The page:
Letter from the Privy Council to Archbishop Whitgift, 29 July 1599, requiring the Bishops and clergy of the Province to raise lances, light horse, petronels, and foot for defence of the Queen's person owing to threat of Spanish invasion expected within fifteen days. In 1588 the clergy raised 559 troops besides foot (f. 98).
Letter from Archbishop Whitgift to the Bishops of the Province, 29 July 1599, requiring raising of musters. 'In this extremitee all excuses are to bee sett aparte' (copy) (f. 100).
Letter from Sir Robert Cecil to Archbishop Whitgift, 1 August 1599, thanking him for a form of prayer. 'Your Grace knoweth yt the q[ueen] will not soddainly have these things don in publick, neyther will they be necessary yet untill we see ye Fleet on ye coast'. Order given for men to ride horses supplied by clergy (f. 102).
Letter from the Privy Council to Archbishop Whitgift, 4 August 1599, stating that the horse raised by the clergy in Kent should remain certified in the roll of musters of the county. The rest of the horse are to repair to Lambeth and Southwark (f. 104).
Letter from Archbishop Whitgift to the Bishops of the Province, 4 August 1599, requiring their forces to muster at Lambeth and Southwark.
Letters are sent to Lord-Lieutenants to help the clergy with men (copy) (f. 106).
Letter from the Privy Council to Archbishop Whitgift, 5 August 1599, ordering that musters of the clergy in Wales, Devon, and Cornwall may remain in their counties. Other horses are to be furnished with coats of a colour prescribed by Whitgift. Foot to be at readiness (f. 108).
Letter from Archbishop Whitgift [to William Cotton, Bishop of Exeter, and to the Welsh Bishops], 5 August 1599, requiring them to keep musters in their counties, and prescribing blue or tawny for the colour of coats (copy) (f. 110).
Letter from Archbishop Whitgift to the remaining Bishops of the Province, 5 August 1599, prescribing tawny for coats. Troops to muster at Lambeth or Southwark by the 15th (copy) (f. 110).
Letter from Charles Howard, 1st Earl of Nottingham, to Archbishop Whitgift, 13 August 1599, agreeing to delay in mustering Whitgift's servants, but desiring to view them in St. James's Fields with all other musters of the clergy (f. 111).
Letter from Charles Howard, 1st Earl of Nottingham, to Archbishop Whitgift, 14 August 1599, stating that his orders do not apply to Whitgift's horse. Agrees to delay in view of clergy musters and appoints St. George's Fields (f. 113).
Letter from Archbishop Whitgift to the Earl of Nottingham, [August 1599], asking that his forces be viewed with others for defence of the sacred person of the Queen (copy) (f. 115).
Letter from Charles Howard, 1st Earl of Nottingham, to Archbishop Whitgift, 22 August 1599, conveying the Queen's thanks to the clergy, and dismissing their forces, which are to be at an hour's readiness (f. 117).
Letter from Archbishop Whitgift to the Bishops of the Province, 23 August 1599, conveying the Queen's thanks. She 'added that she knewe they would fight for her indeed'. Of those that defaulted, she 'thincketh verye hardlie of them, whereof they are lyke to feele and taste er it bee long', and orders them to raise troops due. Musters dismissed but to be at an hour's readiness. The defaulters must contribute to the costs of the rest (copy) (f. 119).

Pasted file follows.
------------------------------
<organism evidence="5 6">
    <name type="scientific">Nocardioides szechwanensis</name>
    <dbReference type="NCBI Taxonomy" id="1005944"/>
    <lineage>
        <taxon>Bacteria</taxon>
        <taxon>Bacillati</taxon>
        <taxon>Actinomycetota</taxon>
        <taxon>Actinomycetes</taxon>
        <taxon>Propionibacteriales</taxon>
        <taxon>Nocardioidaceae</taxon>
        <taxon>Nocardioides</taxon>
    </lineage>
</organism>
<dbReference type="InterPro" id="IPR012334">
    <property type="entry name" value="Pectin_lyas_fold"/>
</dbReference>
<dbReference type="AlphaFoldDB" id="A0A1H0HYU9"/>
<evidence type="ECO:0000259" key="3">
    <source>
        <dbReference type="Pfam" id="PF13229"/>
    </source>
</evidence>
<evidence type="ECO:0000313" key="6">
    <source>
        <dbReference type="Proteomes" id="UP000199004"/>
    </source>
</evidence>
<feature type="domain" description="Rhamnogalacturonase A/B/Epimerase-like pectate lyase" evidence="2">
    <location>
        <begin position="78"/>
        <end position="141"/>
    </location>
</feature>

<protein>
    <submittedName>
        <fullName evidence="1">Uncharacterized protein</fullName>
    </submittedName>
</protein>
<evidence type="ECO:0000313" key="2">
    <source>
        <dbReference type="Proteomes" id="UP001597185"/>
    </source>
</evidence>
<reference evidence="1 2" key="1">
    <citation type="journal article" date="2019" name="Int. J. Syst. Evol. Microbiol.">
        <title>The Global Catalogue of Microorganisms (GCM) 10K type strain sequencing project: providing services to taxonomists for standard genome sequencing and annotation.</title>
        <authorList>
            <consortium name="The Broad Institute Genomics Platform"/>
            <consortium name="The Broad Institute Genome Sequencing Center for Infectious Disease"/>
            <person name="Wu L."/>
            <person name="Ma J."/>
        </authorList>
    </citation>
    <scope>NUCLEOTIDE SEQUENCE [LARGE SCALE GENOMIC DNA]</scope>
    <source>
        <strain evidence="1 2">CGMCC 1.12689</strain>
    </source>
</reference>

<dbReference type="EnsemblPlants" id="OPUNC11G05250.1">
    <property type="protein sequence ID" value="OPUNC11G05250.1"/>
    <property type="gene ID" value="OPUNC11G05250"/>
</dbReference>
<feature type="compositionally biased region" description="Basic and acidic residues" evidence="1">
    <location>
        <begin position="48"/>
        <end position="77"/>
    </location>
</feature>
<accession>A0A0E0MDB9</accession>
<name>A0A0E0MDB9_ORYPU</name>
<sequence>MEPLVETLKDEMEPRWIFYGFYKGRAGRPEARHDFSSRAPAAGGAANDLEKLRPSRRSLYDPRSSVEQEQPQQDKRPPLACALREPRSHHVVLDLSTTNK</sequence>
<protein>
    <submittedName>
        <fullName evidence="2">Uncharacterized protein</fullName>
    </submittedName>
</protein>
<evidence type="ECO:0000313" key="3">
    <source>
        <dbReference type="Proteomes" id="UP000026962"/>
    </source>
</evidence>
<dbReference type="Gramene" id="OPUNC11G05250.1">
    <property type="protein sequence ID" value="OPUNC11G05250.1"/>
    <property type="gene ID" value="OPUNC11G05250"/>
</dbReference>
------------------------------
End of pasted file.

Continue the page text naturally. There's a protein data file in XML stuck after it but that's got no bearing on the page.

Letter from the Privy Council to Archbishop Whitgift, 20 August 1599, recalling clergy musters as Spanish fleet discovered off the French coast (f. 121).
Letter from Sir Robert Cecil to Archbishop Whitgift, 29 November n.y., stating that the Queen desires a voluntary contribution from courts under Whitgift's jurisdiction and from persons of 'spiritual profession' for the war in Ireland about to be undertaken (f. 123).
Letter from Archbishop Whitgift to the Bishops of the Province, 26 August 1599, recalling clergy musters to the 'rendesvous' at Lambeth and Southwark (copy) (f. 125).
Letter from Archbishop Whitgift to the Bishops of the Province, 26 August 1599, cancelling the previous instructions (copy) (f. 129).
Letter from the Privy Council to Archbishop Whitgift, 26 August 1599, stating that the Queen wishes clergy musters to be at an hour's readiness (f. 131).
'Defectes and inconveniences alleaged by the Bishoppes and others of the Clergie touching this seruice with horses', 1599 (ff. 133-134v).
Table of forces mustered by the clergy in 1588 and 1599 (f. 137r-v).
Letter from William Segar, Kt. (1616), herald, Norroy King-of-Arms, to Mr. Aleworthe, esq., of Croydon, 9 August 1599, concerning an ensign and banners for Whitgift bearing his arms (f. 139).
Letter from Queen Elizabeth I to Archbishop Whitgift, 7 October 1601, requiring the clergy of the Province to provide forty-five light horse for service in Ireland, the Spaniards having landed in Munster. Signed, 'Elizabeth' (f. 141).
Letter from the Privy Council to Archbishop Whitgift, 7 October 1601, describing equipment of the horses and men to be provided by the clergy. They are to muster at Bristol. None are more fit to ride than men born in the north (f. 143).
Letter from the Privy Council to Archbishop Whitgift, 15 October 1601, stating that the Lord-Lieutenants, etc., are, when requested, to provide men to ride the horses supplied by the clergy (f. 145).
Letter from Archbishop Whitgift to the Lord-Lieutenants, October 1601, instructing them to find men to ride horses provided by the clergy (copy) (f. 147).
Letter from the Privy Council to the Bishops of the Province, 9 October 1601, with instructions for raising horse (copy) (f. 149).
Letter from Donough O'Brien, 4th Earl of Thomond, to Archbishop Whitgift, 1 November 1601, complaining about the horses sent by the clergy (f. 151).
CopiesMicrofilm: Lambeth Palace Library MS Film 202

Colour images of selected folios are available from the Bridgeman Art Library: MS 2009 f. 141 (Image ID: LAM 101625
PublnNoteSee Lambeth Palace Library Z664.L2 5.24 [These consist of notes made by Simon Keynes regarding the dispersal of the Fairhurst Collection. (unpublished)]

McGurk, J.J.N. 'The Clergy and the Militia, 1580-1610' in "History" Vol. LX (1975) [Lambeth Palace Library Z664.L2 3.25]